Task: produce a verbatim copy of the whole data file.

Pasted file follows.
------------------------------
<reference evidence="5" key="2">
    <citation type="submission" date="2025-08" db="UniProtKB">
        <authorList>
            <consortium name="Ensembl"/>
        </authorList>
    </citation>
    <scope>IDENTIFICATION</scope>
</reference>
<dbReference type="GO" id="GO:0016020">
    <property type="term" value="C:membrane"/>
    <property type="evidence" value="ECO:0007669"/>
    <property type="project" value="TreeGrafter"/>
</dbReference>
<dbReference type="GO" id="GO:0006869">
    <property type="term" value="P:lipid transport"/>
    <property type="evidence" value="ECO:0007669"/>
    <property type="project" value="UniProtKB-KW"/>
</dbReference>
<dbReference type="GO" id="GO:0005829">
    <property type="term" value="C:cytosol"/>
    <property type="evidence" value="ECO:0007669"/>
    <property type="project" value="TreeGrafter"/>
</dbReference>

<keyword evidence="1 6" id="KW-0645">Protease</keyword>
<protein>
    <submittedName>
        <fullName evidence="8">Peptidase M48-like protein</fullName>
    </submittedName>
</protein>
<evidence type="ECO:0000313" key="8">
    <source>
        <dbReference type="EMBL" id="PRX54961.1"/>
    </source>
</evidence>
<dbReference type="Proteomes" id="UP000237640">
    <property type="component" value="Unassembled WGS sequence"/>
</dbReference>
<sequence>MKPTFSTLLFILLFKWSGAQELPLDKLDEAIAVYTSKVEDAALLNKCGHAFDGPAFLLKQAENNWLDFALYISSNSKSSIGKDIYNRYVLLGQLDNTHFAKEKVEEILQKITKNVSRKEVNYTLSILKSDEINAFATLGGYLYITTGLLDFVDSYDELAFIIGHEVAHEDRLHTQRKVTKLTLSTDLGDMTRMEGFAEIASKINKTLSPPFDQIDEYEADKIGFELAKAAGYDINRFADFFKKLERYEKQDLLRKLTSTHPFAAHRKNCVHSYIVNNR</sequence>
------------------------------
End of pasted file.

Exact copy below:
<reference evidence="5" key="2">
    <citation type="submission" date="2025-08" db="UniProtKB">
        <authorList>
            <consortium name="Ensembl"/>
        </authorList>
    </citation>
    <scope>IDENTIFICATION</scope>
</reference>
<dbReference type="GO" id="GO:0016020">
    <property type="term" value="C:membrane"/>
    <property type="evidence" value="ECO:0007669"/>
    <property type="project" value="TreeGrafter"/>
</dbReference>
<dbReference type="GO" id="GO:0006869">
    <property type="term" value="P:lipid transport"/>
    <property type="evidence" value="ECO:0007669"/>
    <property type="project" value="UniProtKB-KW"/>
</dbReference>
<dbReference type="GO" id="GO:0005829">
    <property type="term" value="C:cytosol"/>
    <property type="evidence" value="ECO:0007669"/>
    <property type="project" value="TreeGrafter"/>
</dbReference>

<keyword evidence="1 6" id="KW-0645">Protease</keyword>
<protein>
    <submittedName>
        <fullName evidence="8">Peptidase M48-like protein</fullName>
    </submittedName>
</protein>
<evidence type="ECO:0000313" key="8">
    <source>
        <dbReference type="EMBL" id="PRX54961.1"/>
    </source>
</evidence>
<dbReference type="Proteomes" id="UP000237640">
    <property type="component" value="Unassembled WGS sequence"/>
</dbReference>
<sequence>MKPTFSTLLFILLFKWSGAQELPLDKLDEAIAVYTSKVEDAALLNKCGHAFDGPAFLLKQAENNWLDFALYISSNSKSSIGKDIYNRYVLLGQLDNTHFAKEKVEEILQKITKNVSRKEVNYTLSILKSDEINAFATLGGYLYITTGLLDFVDSYDELAFIIGHEVAHEDRLHTQRKVTKLTLSTDLGDMTRMEGFAEIASKINKTLSPPFDQIDEYEADKIGFELAKAAGYDINRFADFFKKLERYEKQDLLRKLTSTHPFAAHRKNCVHSYIVNNR</sequence>